In DOLF theory your first urges and your ability to control or not control them came from the instinctual human desire of every human being to separate yourself as an individual in your Family of Origin where you first spread your wings and became your own person as an infant and child. It was a natural instinct born inside you, so that blindly, like a baby bird that one day flies from its nest, or a salmon that swims upstream against all odds, you strove to achieve a separate identity and differentiate yourself, most especially from those whom you perceived to be a threat to your personal identity.
If you refer back to your childhood and the person immediately next to you when you were growing up, the one who had the exact same goals as you, the one who WANTED to HOG the same LOVE as you, and sought to take up exactly the same space as you, this is the one person you perceived as your arch rival, the one who could potentially displace you. This adversary was of course, whether you realized it then or now. or not at all, none other than your next-born sibling!
Yes, the drive to be separate and different from the adjacent sibling is that strong. And yes, according to the new DOLF theory outlined here, this is actually what made you who you are today! You were young then and reacted spontaneously, and it determined your WANT! Not your genes, not your peers, not even the traumatic or positive events of your life, though these latter probably had a great effect. Throughout your childhood, entirely of your own volition and in secrecy, if you found your sibling was docile and compliant, you designed, yes designed your personality to be more defiant and challenging to your parents, the purpose of which was to distract them, and attract their attention and interest away from your sibling and onto you instead. Regardless of whether your next born sib was older or younger than you, you behaved the opposite way to define yourself. If your sib was more active, you acted quiet and passive, perhaps choosing to become a bookworm or teach yourself to play guitar. If your sib showed a penchant for sports, you cultivated an interest, even a “talent” for art and drawing, and so on, and so forth.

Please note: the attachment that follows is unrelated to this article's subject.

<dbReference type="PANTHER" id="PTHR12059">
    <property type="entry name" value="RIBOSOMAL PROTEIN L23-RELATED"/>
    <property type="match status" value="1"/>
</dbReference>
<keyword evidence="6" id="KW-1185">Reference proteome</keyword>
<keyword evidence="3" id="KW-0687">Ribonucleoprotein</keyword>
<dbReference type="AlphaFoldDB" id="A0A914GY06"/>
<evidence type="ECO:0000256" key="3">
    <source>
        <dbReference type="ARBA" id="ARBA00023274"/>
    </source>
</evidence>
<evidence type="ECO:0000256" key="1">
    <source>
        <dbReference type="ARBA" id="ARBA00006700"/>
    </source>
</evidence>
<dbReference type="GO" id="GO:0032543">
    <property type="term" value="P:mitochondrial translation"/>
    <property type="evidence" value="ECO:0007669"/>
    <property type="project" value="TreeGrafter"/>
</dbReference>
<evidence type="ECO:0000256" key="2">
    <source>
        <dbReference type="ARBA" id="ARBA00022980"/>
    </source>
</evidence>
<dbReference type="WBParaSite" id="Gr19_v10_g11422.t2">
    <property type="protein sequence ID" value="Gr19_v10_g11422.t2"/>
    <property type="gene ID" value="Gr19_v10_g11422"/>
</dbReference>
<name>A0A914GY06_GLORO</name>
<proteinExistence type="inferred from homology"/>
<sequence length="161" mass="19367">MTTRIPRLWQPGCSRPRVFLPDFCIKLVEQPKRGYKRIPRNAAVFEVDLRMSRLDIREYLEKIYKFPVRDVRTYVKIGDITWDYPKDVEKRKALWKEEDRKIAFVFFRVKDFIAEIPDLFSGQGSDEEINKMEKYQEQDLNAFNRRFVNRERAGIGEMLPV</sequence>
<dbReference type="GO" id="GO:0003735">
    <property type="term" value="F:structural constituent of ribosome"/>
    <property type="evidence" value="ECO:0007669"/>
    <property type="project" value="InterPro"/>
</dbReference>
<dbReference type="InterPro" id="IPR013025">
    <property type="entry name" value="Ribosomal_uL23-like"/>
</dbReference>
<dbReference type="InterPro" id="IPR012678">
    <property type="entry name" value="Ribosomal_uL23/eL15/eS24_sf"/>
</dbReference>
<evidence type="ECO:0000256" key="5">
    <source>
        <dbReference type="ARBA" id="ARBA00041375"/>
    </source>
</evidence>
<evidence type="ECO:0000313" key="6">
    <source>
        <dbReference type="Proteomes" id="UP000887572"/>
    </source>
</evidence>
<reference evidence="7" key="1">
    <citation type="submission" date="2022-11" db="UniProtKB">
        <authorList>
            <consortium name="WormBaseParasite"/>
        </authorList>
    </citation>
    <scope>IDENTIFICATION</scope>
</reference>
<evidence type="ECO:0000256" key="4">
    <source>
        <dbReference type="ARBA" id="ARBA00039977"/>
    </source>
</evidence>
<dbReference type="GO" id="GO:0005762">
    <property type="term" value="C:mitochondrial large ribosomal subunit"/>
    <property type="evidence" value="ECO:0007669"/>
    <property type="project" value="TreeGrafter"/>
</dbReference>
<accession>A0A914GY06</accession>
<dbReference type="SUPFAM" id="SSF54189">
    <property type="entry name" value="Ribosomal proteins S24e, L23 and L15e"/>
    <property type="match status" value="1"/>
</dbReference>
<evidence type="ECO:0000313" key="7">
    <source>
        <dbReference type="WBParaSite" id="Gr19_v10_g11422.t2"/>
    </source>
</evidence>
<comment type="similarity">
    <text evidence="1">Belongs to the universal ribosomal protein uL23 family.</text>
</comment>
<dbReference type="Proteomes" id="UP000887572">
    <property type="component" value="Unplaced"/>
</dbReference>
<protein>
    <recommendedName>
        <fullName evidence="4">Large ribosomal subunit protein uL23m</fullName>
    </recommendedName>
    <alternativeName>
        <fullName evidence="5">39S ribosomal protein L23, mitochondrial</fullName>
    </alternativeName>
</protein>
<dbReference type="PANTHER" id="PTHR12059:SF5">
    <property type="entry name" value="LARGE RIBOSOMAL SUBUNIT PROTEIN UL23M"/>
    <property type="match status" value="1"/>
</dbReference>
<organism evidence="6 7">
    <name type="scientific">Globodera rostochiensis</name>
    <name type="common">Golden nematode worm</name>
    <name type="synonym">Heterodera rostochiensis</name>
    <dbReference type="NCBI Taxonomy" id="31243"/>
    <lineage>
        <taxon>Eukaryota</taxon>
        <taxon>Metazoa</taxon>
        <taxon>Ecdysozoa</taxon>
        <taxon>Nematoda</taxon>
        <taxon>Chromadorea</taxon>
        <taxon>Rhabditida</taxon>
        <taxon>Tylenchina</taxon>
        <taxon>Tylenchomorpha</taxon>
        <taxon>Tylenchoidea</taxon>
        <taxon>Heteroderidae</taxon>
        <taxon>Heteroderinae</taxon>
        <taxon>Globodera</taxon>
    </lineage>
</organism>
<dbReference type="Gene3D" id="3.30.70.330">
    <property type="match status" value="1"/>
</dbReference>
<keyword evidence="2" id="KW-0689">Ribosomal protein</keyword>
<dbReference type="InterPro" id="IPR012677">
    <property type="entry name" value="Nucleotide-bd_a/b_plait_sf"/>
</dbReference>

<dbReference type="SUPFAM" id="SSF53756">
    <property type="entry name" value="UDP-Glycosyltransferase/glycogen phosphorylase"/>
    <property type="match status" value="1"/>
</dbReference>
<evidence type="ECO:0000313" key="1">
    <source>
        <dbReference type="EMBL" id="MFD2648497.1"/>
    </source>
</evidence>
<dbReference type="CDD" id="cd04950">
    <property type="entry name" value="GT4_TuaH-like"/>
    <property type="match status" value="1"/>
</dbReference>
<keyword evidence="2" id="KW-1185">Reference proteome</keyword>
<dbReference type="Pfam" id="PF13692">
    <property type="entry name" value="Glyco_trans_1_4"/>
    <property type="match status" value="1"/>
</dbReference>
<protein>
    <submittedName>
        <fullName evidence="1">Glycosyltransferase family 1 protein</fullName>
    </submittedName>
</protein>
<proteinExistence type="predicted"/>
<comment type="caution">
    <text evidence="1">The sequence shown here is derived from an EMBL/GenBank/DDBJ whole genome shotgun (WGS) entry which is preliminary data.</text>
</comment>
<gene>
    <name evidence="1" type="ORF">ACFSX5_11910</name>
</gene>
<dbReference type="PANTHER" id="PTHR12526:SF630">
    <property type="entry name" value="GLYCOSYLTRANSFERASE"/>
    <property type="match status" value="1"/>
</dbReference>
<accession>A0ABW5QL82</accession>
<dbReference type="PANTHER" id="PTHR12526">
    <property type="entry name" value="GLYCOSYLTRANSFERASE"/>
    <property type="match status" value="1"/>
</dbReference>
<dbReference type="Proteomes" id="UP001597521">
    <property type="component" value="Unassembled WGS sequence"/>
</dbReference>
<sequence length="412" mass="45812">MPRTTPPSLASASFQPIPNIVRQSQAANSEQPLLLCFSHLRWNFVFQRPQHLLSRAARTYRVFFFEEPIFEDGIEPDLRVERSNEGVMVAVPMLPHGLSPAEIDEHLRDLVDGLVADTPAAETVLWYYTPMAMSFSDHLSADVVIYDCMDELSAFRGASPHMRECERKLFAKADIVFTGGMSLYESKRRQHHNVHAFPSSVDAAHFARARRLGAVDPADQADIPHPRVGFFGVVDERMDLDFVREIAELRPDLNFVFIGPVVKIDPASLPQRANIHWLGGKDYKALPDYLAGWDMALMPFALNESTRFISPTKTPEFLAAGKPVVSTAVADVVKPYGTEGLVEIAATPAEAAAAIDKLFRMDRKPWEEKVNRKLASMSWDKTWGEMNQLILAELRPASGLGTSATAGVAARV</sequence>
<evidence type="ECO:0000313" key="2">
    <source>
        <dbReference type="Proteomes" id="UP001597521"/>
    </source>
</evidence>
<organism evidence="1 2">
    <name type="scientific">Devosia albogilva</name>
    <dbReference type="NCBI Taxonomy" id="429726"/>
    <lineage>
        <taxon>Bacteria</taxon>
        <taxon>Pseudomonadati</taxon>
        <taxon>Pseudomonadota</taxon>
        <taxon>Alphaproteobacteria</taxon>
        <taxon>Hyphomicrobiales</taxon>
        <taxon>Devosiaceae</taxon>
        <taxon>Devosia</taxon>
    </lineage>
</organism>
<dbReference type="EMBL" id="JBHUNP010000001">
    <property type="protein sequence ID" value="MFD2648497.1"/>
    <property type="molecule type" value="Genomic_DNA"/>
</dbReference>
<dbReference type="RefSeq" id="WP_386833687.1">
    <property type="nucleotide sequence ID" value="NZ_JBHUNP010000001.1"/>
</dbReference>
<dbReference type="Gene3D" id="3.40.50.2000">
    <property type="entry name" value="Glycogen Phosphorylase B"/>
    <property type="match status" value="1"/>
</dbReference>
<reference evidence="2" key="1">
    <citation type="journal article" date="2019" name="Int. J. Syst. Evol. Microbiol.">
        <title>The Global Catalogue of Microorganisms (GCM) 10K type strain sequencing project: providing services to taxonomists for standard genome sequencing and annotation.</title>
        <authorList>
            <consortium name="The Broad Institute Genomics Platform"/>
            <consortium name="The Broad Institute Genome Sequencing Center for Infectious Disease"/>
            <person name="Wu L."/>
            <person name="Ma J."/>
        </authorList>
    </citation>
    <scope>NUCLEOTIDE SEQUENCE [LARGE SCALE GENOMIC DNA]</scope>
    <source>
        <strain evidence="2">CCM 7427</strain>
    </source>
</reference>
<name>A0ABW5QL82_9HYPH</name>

But always keep in mind that you each acted the way you did, taking one side in a tug of war, both fanciful and real, positive or negative though it might be seen to outsiders, to please your parents the best way you knew how! If you behaved positively, then fine, your parents liked that. But if you took the opposing trail and acted negatively to capture their attention, then it was not so fine, and your parents were displeased. But what they were displeased about is what they erroneously saw as YOU, attaching the definition of YOU to your behavior!
They missed the essential part that you were acting on – NOT the feeling that you WANT to be bad or good, but just the feeling that you WANTED TO BE DIFFERENT from your sibling. NOT the feeling that you WANTED to displease your parents, but ON THE CONTRARY, the feeling that you actually WANTED TO PLEASE them and felt you had no other recourse but to try to be different! And in your naive, blind and urge-driven childhood and youth, you didn’t know HOW to do it any differently than to be the opposite of that darn next-door sibling!
YES ITS STUPID, STUPID, STUPID! BUT STUPID WHO? STUPID THEM OR STUPID US?
So knowing this now, look around you, at yourself, your immediate next born sib, and the people you know in your immediate environment. You can even look around at the people you don’t know. Suppose you see a family in a mall, with one child screaming for their parents to buy something, while the sibling merrily strolls about. Try to do as I always do and observe the opposing characteristics of even tiny sibs. In the next blog I will describe to you the formula for adding more siblings, 3, 4 and more.